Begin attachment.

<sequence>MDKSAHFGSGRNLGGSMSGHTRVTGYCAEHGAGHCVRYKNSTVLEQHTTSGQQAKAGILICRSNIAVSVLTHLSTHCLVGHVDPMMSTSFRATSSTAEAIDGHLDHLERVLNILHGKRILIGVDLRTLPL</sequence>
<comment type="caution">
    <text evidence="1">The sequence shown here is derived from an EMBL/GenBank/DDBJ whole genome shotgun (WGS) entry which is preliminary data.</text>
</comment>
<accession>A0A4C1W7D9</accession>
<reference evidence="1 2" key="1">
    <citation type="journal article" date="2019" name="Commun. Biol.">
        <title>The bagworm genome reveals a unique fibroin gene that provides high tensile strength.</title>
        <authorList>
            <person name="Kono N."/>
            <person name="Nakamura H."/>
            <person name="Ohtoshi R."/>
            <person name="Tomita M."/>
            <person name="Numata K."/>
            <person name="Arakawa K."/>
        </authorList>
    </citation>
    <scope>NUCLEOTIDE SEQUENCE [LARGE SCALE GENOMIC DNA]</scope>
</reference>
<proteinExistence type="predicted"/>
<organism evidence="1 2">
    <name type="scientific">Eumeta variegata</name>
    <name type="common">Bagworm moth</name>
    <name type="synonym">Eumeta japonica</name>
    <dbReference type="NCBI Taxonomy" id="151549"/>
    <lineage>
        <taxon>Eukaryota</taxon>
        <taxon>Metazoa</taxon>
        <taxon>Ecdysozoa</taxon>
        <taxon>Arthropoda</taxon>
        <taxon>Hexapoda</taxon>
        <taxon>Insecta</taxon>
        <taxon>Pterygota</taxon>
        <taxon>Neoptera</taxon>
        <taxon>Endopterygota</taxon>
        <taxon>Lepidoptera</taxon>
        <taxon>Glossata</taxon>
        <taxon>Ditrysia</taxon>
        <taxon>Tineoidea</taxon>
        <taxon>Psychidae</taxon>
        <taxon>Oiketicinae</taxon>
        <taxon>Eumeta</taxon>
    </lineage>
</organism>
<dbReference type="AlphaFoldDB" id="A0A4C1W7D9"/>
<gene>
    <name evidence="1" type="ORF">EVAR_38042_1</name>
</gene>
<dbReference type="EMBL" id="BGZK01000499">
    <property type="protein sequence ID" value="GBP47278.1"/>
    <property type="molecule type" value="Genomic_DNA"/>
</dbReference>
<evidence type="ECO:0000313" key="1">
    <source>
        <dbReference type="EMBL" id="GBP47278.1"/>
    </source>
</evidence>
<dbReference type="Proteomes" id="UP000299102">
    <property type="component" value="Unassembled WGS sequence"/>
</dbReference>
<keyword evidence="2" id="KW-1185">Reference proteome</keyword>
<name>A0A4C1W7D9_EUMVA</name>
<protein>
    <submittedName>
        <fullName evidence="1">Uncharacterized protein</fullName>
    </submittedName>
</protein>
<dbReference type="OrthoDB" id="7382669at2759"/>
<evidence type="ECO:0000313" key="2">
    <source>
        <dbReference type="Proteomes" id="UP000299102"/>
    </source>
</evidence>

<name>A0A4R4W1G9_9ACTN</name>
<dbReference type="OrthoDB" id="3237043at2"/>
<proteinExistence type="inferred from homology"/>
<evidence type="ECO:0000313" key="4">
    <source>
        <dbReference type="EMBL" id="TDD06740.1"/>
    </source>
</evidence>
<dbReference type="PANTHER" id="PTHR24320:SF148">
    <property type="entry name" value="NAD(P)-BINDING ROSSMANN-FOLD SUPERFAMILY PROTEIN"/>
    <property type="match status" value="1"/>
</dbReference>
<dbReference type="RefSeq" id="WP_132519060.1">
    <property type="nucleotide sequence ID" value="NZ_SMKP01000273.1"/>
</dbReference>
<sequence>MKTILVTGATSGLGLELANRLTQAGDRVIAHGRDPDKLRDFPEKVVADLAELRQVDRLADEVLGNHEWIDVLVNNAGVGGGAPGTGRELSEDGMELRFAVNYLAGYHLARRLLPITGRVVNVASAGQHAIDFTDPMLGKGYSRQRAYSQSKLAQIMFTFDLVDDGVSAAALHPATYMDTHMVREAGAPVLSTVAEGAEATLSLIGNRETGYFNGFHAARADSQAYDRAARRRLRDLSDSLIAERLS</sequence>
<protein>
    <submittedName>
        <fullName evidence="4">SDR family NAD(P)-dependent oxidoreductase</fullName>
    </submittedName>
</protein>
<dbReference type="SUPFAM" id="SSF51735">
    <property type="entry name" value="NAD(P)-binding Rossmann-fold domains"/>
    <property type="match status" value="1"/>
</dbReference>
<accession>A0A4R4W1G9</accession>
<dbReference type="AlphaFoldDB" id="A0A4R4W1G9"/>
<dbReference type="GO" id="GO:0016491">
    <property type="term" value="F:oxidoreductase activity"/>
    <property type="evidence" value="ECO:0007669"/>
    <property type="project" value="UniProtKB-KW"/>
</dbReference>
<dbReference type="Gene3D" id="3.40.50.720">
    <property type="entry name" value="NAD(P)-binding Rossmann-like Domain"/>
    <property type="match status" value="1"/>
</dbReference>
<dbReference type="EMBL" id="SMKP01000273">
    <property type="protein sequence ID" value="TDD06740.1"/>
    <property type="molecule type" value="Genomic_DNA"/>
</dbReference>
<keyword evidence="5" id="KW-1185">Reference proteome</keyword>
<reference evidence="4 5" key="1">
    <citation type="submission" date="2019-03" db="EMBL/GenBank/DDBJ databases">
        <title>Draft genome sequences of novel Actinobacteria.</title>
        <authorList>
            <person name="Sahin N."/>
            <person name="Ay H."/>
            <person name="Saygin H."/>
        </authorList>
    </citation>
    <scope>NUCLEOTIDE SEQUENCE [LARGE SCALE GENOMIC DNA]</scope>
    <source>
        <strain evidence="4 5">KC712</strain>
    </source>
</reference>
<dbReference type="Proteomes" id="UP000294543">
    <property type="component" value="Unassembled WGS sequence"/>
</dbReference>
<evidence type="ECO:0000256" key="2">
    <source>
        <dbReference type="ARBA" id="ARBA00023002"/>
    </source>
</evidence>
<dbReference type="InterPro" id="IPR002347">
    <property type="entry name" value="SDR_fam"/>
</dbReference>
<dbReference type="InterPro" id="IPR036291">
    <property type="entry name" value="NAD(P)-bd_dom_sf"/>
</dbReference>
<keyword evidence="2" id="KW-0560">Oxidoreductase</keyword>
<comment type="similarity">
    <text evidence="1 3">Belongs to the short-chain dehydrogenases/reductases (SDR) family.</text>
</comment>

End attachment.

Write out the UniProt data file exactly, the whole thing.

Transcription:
<sequence>MDKSAHFGSGRNLGGSMSGHTRVTGYCAEHGAGHCVRYKNSTVLEQHTTSGQQAKAGILICRSNIAVSVLTHLSTHCLVGHVDPMMSTSFRATSSTAEAIDGHLDHLERVLNILHGKRILIGVDLRTLPL</sequence>
<comment type="caution">
    <text evidence="1">The sequence shown here is derived from an EMBL/GenBank/DDBJ whole genome shotgun (WGS) entry which is preliminary data.</text>
</comment>
<accession>A0A4C1W7D9</accession>
<reference evidence="1 2" key="1">
    <citation type="journal article" date="2019" name="Commun. Biol.">
        <title>The bagworm genome reveals a unique fibroin gene that provides high tensile strength.</title>
        <authorList>
            <person name="Kono N."/>
            <person name="Nakamura H."/>
            <person name="Ohtoshi R."/>
            <person name="Tomita M."/>
            <person name="Numata K."/>
            <person name="Arakawa K."/>
        </authorList>
    </citation>
    <scope>NUCLEOTIDE SEQUENCE [LARGE SCALE GENOMIC DNA]</scope>
</reference>
<proteinExistence type="predicted"/>
<organism evidence="1 2">
    <name type="scientific">Eumeta variegata</name>
    <name type="common">Bagworm moth</name>
    <name type="synonym">Eumeta japonica</name>
    <dbReference type="NCBI Taxonomy" id="151549"/>
    <lineage>
        <taxon>Eukaryota</taxon>
        <taxon>Metazoa</taxon>
        <taxon>Ecdysozoa</taxon>
        <taxon>Arthropoda</taxon>
        <taxon>Hexapoda</taxon>
        <taxon>Insecta</taxon>
        <taxon>Pterygota</taxon>
        <taxon>Neoptera</taxon>
        <taxon>Endopterygota</taxon>
        <taxon>Lepidoptera</taxon>
        <taxon>Glossata</taxon>
        <taxon>Ditrysia</taxon>
        <taxon>Tineoidea</taxon>
        <taxon>Psychidae</taxon>
        <taxon>Oiketicinae</taxon>
        <taxon>Eumeta</taxon>
    </lineage>
</organism>
<dbReference type="AlphaFoldDB" id="A0A4C1W7D9"/>
<gene>
    <name evidence="1" type="ORF">EVAR_38042_1</name>
</gene>
<dbReference type="EMBL" id="BGZK01000499">
    <property type="protein sequence ID" value="GBP47278.1"/>
    <property type="molecule type" value="Genomic_DNA"/>
</dbReference>
<evidence type="ECO:0000313" key="1">
    <source>
        <dbReference type="EMBL" id="GBP47278.1"/>
    </source>
</evidence>
<dbReference type="Proteomes" id="UP000299102">
    <property type="component" value="Unassembled WGS sequence"/>
</dbReference>
<keyword evidence="2" id="KW-1185">Reference proteome</keyword>
<name>A0A4C1W7D9_EUMVA</name>
<protein>
    <submittedName>
        <fullName evidence="1">Uncharacterized protein</fullName>
    </submittedName>
</protein>
<dbReference type="OrthoDB" id="7382669at2759"/>
<evidence type="ECO:0000313" key="2">
    <source>
        <dbReference type="Proteomes" id="UP000299102"/>
    </source>
</evidence>

<name>A0A4R4W1G9_9ACTN</name>
<dbReference type="OrthoDB" id="3237043at2"/>
<proteinExistence type="inferred from homology"/>
<evidence type="ECO:0000313" key="4">
    <source>
        <dbReference type="EMBL" id="TDD06740.1"/>
    </source>
</evidence>
<dbReference type="PANTHER" id="PTHR24320:SF148">
    <property type="entry name" value="NAD(P)-BINDING ROSSMANN-FOLD SUPERFAMILY PROTEIN"/>
    <property type="match status" value="1"/>
</dbReference>
<dbReference type="RefSeq" id="WP_132519060.1">
    <property type="nucleotide sequence ID" value="NZ_SMKP01000273.1"/>
</dbReference>
<sequence>MKTILVTGATSGLGLELANRLTQAGDRVIAHGRDPDKLRDFPEKVVADLAELRQVDRLADEVLGNHEWIDVLVNNAGVGGGAPGTGRELSEDGMELRFAVNYLAGYHLARRLLPITGRVVNVASAGQHAIDFTDPMLGKGYSRQRAYSQSKLAQIMFTFDLVDDGVSAAALHPATYMDTHMVREAGAPVLSTVAEGAEATLSLIGNRETGYFNGFHAARADSQAYDRAARRRLRDLSDSLIAERLS</sequence>
<protein>
    <submittedName>
        <fullName evidence="4">SDR family NAD(P)-dependent oxidoreductase</fullName>
    </submittedName>
</protein>
<dbReference type="SUPFAM" id="SSF51735">
    <property type="entry name" value="NAD(P)-binding Rossmann-fold domains"/>
    <property type="match status" value="1"/>
</dbReference>
<accession>A0A4R4W1G9</accession>
<dbReference type="AlphaFoldDB" id="A0A4R4W1G9"/>
<dbReference type="GO" id="GO:0016491">
    <property type="term" value="F:oxidoreductase activity"/>
    <property type="evidence" value="ECO:0007669"/>
    <property type="project" value="UniProtKB-KW"/>
</dbReference>
<dbReference type="Gene3D" id="3.40.50.720">
    <property type="entry name" value="NAD(P)-binding Rossmann-like Domain"/>
    <property type="match status" value="1"/>
</dbReference>
<dbReference type="EMBL" id="SMKP01000273">
    <property type="protein sequence ID" value="TDD06740.1"/>
    <property type="molecule type" value="Genomic_DNA"/>
</dbReference>
<keyword evidence="5" id="KW-1185">Reference proteome</keyword>
<reference evidence="4 5" key="1">
    <citation type="submission" date="2019-03" db="EMBL/GenBank/DDBJ databases">
        <title>Draft genome sequences of novel Actinobacteria.</title>
        <authorList>
            <person name="Sahin N."/>
            <person name="Ay H."/>
            <person name="Saygin H."/>
        </authorList>
    </citation>
    <scope>NUCLEOTIDE SEQUENCE [LARGE SCALE GENOMIC DNA]</scope>
    <source>
        <strain evidence="4 5">KC712</strain>
    </source>
</reference>
<dbReference type="Proteomes" id="UP000294543">
    <property type="component" value="Unassembled WGS sequence"/>
</dbReference>
<evidence type="ECO:0000256" key="2">
    <source>
        <dbReference type="ARBA" id="ARBA00023002"/>
    </source>
</evidence>
<dbReference type="InterPro" id="IPR002347">
    <property type="entry name" value="SDR_fam"/>
</dbReference>
<dbReference type="InterPro" id="IPR036291">
    <property type="entry name" value="NAD(P)-bd_dom_sf"/>
</dbReference>
<keyword evidence="2" id="KW-0560">Oxidoreductase</keyword>
<comment type="similarity">
    <text evidence="1 3">Belongs to the short-chain dehydrogenases/reductases (SDR) family.</text>
</comment>